Image courtesy of AP News
By Angela Hickey
Long time racer Takuma Sato crossed the finish line of a nearly empty stadium on August 23, gaining his second win at the Indy 500 since 2017.
The Indy 500 has been a long-standing tradition in the racing community since 1909 when the very first competitive event took place at the Indianapolis Motor Speedway. Since then, the race has gathered millions of racing fanatics from across the nation to watch what has been called “The Greatest Spectacle in Racing.” But, due to the pandemic, fans were unable to enjoy the race in person this year, leaving the stadium seats empty for the very first time in 104 runnings.
Takuma Sato was originally born in Tokyo, Japan, and began his career with national carting before eventually moving on to the international racing circuit. Sato is the first Asian driver to win the Indy 500 and the 20th person to win the race more than once.
Sato was able to win first place after holding off opposing racer Scott Dixon, who eventually came in second place. Sato won under caution, a term used when drivers continue the race after a yellow flag is called, after Sato’s teammate Spencer Pigot crashed during the race with only four laps remaining. Even though Pigot had to receive medical attention, the race was permitted to continue due to the severity of the crash, the extensive debris cleanup, and the fact that there were only four laps remaining. There was no way they would have been able to give the race a proper restart.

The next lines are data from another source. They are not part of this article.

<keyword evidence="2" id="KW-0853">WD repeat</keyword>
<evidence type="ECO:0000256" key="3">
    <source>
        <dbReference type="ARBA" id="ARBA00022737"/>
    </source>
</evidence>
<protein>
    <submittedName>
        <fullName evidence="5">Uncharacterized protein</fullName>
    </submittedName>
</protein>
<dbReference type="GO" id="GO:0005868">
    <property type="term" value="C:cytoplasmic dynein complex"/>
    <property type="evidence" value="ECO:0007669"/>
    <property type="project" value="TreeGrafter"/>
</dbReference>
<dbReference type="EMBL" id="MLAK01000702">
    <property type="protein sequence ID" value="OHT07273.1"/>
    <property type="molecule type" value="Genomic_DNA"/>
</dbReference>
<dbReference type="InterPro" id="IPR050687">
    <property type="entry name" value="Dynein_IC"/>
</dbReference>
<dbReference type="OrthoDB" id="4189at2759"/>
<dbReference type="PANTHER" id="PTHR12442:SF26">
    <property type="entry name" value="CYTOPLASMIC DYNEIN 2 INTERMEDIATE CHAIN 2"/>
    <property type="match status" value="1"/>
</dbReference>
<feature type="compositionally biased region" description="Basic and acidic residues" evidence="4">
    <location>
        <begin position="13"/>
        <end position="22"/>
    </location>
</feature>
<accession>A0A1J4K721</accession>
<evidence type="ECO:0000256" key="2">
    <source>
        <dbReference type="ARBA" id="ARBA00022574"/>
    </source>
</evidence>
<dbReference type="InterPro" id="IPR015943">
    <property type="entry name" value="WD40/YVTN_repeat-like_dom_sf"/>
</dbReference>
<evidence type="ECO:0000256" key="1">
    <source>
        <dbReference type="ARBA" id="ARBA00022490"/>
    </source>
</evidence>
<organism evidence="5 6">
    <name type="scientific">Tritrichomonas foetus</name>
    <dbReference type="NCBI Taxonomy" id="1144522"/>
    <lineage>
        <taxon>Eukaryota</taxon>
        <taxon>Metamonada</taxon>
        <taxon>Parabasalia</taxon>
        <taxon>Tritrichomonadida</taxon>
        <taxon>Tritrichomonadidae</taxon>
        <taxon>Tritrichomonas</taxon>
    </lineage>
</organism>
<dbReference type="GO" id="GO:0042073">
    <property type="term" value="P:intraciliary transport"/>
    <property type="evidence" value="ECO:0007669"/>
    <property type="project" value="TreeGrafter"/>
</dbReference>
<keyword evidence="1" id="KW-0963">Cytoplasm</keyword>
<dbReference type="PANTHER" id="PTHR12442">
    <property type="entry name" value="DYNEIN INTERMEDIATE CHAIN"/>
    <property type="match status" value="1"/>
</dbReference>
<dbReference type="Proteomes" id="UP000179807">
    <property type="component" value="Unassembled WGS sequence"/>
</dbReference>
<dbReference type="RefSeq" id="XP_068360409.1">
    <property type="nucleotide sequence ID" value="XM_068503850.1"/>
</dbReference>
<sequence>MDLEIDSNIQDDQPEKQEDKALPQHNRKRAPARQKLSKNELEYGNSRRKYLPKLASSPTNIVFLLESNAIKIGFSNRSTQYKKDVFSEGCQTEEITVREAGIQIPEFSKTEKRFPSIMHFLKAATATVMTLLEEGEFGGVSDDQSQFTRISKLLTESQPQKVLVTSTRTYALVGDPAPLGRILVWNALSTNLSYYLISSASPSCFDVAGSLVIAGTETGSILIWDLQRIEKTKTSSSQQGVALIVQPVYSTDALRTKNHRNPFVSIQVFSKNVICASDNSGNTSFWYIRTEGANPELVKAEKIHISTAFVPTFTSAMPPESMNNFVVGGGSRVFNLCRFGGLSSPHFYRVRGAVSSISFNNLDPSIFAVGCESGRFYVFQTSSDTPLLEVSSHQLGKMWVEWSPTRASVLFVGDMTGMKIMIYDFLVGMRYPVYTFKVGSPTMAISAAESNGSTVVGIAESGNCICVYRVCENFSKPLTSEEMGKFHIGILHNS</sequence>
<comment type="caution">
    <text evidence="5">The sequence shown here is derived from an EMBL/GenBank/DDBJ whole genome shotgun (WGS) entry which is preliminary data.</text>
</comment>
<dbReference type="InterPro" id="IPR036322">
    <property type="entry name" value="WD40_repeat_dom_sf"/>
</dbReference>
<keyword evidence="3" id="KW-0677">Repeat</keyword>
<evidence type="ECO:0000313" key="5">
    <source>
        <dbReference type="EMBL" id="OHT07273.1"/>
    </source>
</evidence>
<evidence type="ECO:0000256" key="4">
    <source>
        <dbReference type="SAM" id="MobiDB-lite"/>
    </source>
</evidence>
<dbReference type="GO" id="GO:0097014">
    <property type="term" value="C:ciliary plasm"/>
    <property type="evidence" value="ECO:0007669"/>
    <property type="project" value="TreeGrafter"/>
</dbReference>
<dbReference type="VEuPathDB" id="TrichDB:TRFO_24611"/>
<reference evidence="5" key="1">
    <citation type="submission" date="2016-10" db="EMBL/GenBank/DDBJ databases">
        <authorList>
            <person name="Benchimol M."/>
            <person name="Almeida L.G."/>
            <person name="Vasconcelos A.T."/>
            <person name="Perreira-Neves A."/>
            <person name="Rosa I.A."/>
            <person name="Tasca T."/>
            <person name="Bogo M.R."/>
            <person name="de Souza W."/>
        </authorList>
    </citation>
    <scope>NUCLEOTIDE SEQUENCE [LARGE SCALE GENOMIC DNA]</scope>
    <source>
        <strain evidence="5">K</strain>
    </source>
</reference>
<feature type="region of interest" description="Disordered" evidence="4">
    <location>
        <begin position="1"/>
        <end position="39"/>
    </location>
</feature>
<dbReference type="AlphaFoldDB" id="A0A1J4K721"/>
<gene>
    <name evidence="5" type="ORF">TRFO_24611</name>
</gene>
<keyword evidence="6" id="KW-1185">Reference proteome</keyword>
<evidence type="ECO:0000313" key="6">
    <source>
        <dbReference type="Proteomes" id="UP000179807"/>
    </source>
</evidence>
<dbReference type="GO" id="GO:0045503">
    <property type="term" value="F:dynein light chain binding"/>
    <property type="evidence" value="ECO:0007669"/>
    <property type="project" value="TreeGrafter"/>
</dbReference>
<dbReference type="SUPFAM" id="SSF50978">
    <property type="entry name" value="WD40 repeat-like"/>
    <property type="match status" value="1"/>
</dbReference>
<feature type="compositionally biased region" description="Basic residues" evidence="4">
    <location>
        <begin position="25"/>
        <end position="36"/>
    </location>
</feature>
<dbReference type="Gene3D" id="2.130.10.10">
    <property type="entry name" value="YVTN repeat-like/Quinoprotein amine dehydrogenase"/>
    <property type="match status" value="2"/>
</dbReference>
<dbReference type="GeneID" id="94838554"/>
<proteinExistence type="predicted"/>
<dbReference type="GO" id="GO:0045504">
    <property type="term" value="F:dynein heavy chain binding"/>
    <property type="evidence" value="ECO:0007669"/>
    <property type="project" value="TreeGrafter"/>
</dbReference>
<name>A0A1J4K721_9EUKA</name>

Dixon was disappointed with what he considered a lax call, especially after he was leading 111 of the 200 laps, hoping to achieve his second league win. Despite believing that he would be able to overtake Sato during an eventual pit stop, Dixon found himself being held back when Sato never made the stop and inevitably took first place, leading his team to victory.
After crossing the finish line, the celebration was rather muted due to an audience of only 2,500 in an arena meant to hold 300,000 on Sunday.
“It’s not a happy place,” Sato said to ESPN after the race. “It’s tough on everyone, not only for us. It was just fortunate, so fortunate, to be able to perform as a sport, be able to show millions of people watching TV today at home, get some energy on it.”
Unable to take part in the traditional celebration, Sato celebrated by briefly removing his mask in order to kiss the yard of bricks that paved the winners’ circle.
The conclusion of this race leaves many to wonder what might have been if the crash had never happened.
“It is a little silly to predict what might have happened. The reality is Takuma won,” said winning car owner Bobby Rahal.
Despite the rather odd finish, spectators will still be eagerly awaiting next year’s race. Hopefully, there will be a way for spectators to be allowed in the stadium once again.